Forty years ago, the AIDS epidemic broke out and gained recognition across the United States. A generation of gay men were victims of the disease and it took years before scientists understood how it was transmitted. Since then, there has been moderate progress — HIV transmission, as well as general STI/STD transmission, is mentioned in passing during sex education in high schools, condoms have become more accessible and, possibly the most importantPrEP, a drug used to prevent HIV transmission, was developed and distributed.
Human Immunodeficiency Virus, known commonly as HIV, is a sexually transmitted disease (as opposed to a sexually transmitted infection, such as chlamydia). Over time, HIV can develop into Acquired Immunodeficiency Syndrome (AIDS). Neither have a cure and can quickly turn fatal. For victims of AIDS, even a cold can become deadly because their immune system has no defense.
For years, and still a modern-day misconception, HIV/AIDS was called a “gay disease,” meaning the assumption was that only gay men could develop AIDS. The homophobia and stigma surrounding the disease persisted so long that it took four years after the first case in the United States for Ronald Reagan to make a statement. However, this myth is easily debunked today as women account for 28% of North Carolina’s HIV cases and 79% of those cases are transmitted through heterosexual contact. Currently, HIV/AIDS in North Carolina is a pervasive problem that persists 40 years after the epidemic began and affects populations across the state.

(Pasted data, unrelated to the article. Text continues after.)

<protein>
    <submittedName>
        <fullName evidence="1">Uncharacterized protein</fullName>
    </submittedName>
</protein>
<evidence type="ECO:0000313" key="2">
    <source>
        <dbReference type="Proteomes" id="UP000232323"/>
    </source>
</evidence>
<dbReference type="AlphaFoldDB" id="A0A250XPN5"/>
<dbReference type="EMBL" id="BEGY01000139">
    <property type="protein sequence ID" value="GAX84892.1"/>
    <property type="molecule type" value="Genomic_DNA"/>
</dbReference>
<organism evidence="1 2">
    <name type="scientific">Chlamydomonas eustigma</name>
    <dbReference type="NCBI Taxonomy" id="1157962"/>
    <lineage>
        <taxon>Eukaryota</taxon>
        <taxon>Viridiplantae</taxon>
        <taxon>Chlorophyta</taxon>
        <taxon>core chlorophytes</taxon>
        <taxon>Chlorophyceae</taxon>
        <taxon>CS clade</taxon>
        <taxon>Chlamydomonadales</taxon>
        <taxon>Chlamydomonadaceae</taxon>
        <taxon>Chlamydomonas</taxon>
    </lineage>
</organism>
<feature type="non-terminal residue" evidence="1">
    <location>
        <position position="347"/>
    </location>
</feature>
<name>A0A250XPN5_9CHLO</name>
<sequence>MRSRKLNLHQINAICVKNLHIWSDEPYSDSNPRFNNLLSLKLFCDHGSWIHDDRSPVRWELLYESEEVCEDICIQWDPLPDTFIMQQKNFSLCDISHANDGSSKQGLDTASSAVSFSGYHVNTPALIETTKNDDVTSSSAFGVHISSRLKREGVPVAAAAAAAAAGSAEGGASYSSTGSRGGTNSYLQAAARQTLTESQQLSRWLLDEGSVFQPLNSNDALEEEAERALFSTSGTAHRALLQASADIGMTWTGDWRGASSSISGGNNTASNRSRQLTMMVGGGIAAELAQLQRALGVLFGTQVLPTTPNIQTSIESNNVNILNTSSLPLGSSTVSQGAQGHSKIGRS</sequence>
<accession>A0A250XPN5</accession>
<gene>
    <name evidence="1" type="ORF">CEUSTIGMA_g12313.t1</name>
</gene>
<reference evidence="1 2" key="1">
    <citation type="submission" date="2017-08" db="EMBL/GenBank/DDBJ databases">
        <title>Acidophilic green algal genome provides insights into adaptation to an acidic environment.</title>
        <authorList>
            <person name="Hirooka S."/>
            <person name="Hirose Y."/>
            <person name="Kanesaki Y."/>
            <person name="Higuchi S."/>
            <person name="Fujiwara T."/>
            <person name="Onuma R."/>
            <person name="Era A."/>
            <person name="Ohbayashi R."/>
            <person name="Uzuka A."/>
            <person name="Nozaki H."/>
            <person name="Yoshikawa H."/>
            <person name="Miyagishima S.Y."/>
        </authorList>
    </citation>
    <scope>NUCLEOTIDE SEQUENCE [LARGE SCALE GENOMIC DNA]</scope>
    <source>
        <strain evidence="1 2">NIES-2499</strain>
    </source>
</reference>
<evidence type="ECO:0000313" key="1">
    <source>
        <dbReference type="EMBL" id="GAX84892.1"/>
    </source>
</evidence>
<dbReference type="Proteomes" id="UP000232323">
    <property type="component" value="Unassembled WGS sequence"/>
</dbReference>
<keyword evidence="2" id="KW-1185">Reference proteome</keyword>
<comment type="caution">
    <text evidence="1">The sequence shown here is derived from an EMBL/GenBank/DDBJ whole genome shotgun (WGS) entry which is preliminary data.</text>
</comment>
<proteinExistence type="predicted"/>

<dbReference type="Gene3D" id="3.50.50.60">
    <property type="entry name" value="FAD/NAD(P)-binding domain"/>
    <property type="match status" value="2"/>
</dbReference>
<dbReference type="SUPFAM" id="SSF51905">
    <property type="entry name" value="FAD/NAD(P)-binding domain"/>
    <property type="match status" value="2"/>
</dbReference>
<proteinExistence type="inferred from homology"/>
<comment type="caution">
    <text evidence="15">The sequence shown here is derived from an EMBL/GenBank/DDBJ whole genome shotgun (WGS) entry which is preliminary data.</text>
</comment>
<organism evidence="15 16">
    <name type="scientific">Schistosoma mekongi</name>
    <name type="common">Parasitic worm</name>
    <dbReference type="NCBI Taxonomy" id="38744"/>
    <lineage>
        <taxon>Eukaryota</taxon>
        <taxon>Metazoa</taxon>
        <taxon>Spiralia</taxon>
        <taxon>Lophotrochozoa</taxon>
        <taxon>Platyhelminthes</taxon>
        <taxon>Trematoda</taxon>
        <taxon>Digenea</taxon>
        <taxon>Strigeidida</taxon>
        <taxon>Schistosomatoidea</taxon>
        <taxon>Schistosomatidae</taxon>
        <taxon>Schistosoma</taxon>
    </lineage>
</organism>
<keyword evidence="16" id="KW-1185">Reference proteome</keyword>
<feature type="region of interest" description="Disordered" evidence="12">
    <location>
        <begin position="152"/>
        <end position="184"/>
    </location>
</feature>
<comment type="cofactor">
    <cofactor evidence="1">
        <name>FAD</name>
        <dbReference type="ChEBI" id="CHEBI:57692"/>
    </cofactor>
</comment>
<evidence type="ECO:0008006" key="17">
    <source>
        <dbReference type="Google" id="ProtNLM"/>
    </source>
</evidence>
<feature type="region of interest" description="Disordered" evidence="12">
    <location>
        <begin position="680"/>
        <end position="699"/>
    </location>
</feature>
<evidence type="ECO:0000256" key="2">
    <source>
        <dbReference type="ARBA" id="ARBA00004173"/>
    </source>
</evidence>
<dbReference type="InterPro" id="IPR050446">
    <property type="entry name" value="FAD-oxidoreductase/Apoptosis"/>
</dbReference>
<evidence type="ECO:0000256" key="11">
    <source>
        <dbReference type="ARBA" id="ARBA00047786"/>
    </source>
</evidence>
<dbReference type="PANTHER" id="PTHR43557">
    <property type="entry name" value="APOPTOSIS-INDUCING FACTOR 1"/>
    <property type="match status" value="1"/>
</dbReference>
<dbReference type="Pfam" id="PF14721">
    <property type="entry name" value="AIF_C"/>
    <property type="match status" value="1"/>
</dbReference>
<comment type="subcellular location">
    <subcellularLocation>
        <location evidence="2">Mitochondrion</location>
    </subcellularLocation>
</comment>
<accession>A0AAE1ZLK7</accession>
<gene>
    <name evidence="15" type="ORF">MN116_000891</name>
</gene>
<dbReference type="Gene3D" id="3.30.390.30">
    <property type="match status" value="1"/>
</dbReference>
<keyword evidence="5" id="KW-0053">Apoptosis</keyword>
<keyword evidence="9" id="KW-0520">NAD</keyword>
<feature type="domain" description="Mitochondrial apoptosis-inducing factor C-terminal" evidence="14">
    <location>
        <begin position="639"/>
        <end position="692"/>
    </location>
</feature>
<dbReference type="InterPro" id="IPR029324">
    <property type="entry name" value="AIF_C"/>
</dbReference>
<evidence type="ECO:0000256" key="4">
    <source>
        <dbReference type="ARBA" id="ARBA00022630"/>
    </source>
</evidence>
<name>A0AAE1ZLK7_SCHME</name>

Despite the advancements in the past 40 years, rates of HIV have remained stagnant and the disease continues to affect pockets of North Carolina, with lower-income counties being the most affected. Using information from the AIDSVu Map, a project by Emory University’s School of Public Health, there were 31,864 people living with HIV in North Carolina in 2018. Given medical advancements, people with HIV are living longer, so the number of cases is unlikely to decrease sharply without a cure. However, the concerning factor is the number of new cases each year. After a sharp decrease in new cases in 2007, the level of new cases has remained consistent to 14 cases per 100,000, as of 2014.